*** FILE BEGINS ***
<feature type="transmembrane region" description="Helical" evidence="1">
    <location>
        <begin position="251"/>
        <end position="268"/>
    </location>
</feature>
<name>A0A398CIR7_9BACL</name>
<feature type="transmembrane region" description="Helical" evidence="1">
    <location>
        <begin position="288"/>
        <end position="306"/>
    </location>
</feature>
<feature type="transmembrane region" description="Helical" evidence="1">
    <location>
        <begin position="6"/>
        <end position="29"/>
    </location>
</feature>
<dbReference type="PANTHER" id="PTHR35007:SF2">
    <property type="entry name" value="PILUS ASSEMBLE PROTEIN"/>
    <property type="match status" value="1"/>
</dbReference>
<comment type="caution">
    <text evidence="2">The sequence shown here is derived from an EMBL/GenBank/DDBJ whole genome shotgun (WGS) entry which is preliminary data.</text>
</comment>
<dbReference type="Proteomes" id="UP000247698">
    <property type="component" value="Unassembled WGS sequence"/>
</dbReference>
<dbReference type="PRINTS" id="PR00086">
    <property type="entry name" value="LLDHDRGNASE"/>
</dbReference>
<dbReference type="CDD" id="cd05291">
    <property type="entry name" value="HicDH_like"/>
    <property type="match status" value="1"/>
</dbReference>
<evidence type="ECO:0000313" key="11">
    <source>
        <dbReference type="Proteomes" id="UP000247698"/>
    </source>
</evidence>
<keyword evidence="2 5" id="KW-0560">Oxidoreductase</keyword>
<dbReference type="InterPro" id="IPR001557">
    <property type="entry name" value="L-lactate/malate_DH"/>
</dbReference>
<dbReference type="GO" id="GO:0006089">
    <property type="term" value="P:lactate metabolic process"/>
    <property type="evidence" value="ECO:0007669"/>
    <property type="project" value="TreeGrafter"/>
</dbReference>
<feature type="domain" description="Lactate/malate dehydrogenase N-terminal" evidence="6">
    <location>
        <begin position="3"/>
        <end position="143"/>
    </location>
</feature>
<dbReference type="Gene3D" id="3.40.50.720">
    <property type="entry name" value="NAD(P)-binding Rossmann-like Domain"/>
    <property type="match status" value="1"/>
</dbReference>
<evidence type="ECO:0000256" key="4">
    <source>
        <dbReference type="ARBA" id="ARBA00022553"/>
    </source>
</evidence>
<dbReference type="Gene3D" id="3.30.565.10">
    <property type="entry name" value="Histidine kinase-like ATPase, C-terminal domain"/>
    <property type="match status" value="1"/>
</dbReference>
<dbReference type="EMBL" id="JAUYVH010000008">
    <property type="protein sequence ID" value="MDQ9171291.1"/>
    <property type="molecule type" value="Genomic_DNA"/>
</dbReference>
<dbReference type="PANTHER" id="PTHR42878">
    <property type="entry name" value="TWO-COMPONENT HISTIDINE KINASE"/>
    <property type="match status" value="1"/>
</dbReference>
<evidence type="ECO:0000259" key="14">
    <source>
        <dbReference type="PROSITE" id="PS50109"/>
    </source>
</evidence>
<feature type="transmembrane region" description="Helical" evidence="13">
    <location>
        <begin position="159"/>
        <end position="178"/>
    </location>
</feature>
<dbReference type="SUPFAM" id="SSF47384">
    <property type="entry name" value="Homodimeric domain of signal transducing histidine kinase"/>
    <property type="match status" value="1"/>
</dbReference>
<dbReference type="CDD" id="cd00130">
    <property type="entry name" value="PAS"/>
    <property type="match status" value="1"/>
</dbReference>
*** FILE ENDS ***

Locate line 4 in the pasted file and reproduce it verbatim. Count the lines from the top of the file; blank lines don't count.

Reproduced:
        <end position="268"/>